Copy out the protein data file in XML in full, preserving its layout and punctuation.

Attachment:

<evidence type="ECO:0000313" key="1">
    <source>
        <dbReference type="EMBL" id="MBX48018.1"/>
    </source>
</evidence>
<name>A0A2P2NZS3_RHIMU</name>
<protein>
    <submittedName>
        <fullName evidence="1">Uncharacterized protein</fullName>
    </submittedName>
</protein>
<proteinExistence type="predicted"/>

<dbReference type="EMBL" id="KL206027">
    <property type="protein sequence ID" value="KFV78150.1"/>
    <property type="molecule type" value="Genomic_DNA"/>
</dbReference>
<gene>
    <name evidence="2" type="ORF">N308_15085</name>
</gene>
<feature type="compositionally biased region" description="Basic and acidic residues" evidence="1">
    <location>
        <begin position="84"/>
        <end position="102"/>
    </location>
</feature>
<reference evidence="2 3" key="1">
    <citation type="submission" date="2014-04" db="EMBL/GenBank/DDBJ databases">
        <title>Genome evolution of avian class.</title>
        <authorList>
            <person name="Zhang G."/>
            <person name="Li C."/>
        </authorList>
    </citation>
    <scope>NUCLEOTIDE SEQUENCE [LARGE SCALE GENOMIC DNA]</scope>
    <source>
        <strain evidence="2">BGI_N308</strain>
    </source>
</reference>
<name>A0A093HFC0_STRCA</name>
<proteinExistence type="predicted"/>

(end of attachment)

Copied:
<evidence type="ECO:0000313" key="1">
    <source>
        <dbReference type="EMBL" id="MBX48018.1"/>
    </source>
</evidence>
<name>A0A2P2NZS3_RHIMU</name>
<protein>
    <submittedName>
        <fullName evidence="1">Uncharacterized protein</fullName>
    </submittedName>
</protein>
<proteinExistence type="predicted"/>

<dbReference type="EMBL" id="KL206027">
    <property type="protein sequence ID" value="KFV78150.1"/>
    <property type="molecule type" value="Genomic_DNA"/>
</dbReference>
<gene>
    <name evidence="2" type="ORF">N308_15085</name>
</gene>
<feature type="compositionally biased region" description="Basic and acidic residues" evidence="1">
    <location>
        <begin position="84"/>
        <end position="102"/>
    </location>
</feature>
<reference evidence="2 3" key="1">
    <citation type="submission" date="2014-04" db="EMBL/GenBank/DDBJ databases">
        <title>Genome evolution of avian class.</title>
        <authorList>
            <person name="Zhang G."/>
            <person name="Li C."/>
        </authorList>
    </citation>
    <scope>NUCLEOTIDE SEQUENCE [LARGE SCALE GENOMIC DNA]</scope>
    <source>
        <strain evidence="2">BGI_N308</strain>
    </source>
</reference>
<name>A0A093HFC0_STRCA</name>
<proteinExistence type="predicted"/>